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Epistaxis & Head & Neck Tumors

Understanding the differences

For vascular tumors of the head & neck, endovascular embolization can reduce the risk of surgical resection. For uncontrollable hemorrhage due to epistaxis, cancer, previous surgery or radiation, embolization can be used to control hemorrhage.

Certain tumors of the head & neck are known to be very vascular, and therefore more difficult to remove surgically. For these tumors — typically tumors of the neck called ‘carotid body tumors’ or tumors of the nasopharynx in young men called ‘juvenile nasal angiofibromas’, endovascular embolization can be a useful adjunct to surgery, reducing the amount of blood loss during resection. Typically, within 2 weeks prior to the scheduled surgery, a catheter is threaded into the arteries supplying the tumor, and embolic material — usually small plastic beads or particles — is injected to block the small branches feeding the tumor. This technique can also be used for meningiomas, benign tumors of the lining of the brain. In some cases, the particles are coated with chemotherapeutic agents to help treat malignant tumors.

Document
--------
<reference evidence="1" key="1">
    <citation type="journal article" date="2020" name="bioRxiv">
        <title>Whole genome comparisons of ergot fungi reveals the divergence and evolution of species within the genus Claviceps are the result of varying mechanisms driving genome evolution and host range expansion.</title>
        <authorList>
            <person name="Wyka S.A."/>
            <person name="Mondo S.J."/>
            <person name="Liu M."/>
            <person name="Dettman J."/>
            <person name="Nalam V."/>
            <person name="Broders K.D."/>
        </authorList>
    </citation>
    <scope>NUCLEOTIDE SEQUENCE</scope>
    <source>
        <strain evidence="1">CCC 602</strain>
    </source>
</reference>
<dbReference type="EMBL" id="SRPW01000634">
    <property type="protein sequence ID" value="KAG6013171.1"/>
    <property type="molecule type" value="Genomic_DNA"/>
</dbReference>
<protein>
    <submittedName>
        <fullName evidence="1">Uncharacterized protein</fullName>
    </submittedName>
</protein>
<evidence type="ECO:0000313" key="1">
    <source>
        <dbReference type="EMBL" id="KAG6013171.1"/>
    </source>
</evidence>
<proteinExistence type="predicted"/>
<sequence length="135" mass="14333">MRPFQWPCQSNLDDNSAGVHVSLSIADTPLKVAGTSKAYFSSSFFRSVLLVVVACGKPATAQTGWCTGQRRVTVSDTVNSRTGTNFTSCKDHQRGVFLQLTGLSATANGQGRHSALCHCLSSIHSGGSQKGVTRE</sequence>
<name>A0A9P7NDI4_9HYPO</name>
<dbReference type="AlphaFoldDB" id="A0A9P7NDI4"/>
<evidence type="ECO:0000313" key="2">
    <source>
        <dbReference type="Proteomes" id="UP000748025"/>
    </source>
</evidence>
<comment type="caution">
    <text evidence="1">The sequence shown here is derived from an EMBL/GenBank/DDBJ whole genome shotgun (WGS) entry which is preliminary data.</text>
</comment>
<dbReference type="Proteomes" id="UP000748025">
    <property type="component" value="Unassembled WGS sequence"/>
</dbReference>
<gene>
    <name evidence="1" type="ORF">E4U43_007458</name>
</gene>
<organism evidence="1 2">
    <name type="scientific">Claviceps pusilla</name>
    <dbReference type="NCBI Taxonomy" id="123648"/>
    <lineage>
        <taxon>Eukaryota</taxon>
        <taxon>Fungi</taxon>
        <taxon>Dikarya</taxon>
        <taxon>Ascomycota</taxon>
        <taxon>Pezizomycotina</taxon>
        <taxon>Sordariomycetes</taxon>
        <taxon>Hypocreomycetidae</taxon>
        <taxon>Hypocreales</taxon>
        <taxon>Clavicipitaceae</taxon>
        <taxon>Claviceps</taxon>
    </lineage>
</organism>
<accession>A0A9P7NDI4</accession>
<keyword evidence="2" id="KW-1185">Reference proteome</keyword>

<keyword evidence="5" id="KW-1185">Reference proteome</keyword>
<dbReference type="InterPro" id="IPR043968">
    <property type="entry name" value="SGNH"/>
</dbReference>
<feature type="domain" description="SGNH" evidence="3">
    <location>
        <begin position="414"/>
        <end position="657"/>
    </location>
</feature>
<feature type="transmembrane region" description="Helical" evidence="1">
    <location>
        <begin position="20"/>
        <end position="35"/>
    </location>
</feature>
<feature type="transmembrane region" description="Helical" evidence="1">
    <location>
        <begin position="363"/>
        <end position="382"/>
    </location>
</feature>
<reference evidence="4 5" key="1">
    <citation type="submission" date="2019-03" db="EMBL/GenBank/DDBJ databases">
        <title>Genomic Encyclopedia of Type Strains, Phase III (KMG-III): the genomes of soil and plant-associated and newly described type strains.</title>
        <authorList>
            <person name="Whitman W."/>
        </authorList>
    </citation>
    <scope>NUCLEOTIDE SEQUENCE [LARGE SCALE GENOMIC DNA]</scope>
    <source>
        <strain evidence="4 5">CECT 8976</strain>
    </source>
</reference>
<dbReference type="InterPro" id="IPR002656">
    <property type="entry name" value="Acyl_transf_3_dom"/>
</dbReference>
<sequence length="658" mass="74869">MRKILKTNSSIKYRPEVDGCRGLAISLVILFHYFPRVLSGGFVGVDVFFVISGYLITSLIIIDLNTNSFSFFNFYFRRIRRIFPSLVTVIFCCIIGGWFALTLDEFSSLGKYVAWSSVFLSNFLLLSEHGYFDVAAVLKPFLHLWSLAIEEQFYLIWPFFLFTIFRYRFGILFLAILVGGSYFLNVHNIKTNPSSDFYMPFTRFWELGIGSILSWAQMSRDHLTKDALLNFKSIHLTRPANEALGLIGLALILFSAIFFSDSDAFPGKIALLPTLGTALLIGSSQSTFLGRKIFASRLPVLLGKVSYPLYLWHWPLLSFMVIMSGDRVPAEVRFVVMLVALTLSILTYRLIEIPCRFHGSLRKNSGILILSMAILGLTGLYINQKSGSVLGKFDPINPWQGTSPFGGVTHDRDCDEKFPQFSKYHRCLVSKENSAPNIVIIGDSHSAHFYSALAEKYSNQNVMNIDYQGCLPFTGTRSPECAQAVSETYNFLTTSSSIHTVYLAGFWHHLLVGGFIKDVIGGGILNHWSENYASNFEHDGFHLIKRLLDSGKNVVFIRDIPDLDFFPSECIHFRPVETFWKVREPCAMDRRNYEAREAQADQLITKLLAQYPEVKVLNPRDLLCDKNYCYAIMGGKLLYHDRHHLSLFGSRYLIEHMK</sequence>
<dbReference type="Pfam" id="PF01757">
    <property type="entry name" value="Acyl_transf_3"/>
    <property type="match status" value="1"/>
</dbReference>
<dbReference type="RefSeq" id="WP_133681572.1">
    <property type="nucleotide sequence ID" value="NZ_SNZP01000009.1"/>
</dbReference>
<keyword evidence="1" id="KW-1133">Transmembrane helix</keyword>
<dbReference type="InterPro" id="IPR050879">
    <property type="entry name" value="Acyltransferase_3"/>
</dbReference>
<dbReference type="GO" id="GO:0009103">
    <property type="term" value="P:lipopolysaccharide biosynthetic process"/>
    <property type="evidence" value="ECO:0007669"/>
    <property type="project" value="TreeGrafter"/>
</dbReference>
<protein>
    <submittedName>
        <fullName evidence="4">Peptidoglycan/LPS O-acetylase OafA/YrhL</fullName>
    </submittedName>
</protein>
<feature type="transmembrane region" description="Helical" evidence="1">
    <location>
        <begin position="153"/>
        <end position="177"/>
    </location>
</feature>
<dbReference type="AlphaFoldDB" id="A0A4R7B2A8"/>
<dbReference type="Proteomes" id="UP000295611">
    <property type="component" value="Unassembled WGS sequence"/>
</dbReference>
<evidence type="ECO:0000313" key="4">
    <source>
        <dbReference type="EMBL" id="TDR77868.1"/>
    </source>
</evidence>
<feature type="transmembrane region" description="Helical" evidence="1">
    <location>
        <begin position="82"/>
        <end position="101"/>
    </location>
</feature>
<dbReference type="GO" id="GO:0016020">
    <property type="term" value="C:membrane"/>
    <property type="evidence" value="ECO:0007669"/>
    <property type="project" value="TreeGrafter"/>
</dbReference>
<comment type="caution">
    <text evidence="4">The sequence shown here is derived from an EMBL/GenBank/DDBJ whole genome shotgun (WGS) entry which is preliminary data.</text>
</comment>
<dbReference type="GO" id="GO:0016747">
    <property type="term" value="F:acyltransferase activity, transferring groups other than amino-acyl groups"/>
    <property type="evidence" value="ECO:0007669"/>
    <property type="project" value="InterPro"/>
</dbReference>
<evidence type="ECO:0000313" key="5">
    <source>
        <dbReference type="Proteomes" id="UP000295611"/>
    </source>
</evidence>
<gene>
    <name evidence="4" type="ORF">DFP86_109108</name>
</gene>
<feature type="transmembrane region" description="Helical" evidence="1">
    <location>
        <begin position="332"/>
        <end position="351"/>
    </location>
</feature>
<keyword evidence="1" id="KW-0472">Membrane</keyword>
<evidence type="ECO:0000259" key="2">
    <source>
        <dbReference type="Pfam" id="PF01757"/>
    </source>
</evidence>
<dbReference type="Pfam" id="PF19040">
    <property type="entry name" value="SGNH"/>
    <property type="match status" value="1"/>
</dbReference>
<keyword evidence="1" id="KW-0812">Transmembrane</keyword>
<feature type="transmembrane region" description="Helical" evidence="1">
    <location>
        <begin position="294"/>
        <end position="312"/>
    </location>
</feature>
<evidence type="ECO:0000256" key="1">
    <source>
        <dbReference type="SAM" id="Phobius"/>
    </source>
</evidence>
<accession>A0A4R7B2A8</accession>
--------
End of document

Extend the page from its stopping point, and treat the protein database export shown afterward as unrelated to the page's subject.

In cases of epistaxis, severe trauma, or previous surgery or radiation therapy, uncontrollable hemorrhage from the head, face, or neck can occur. Because of the complex and functional anatomy of the head & neck, surgical control can be difficult. In these cases, endovascular embolization can be used to stop hemorrhage, or slow bleeding down enough to allow for the body to heal.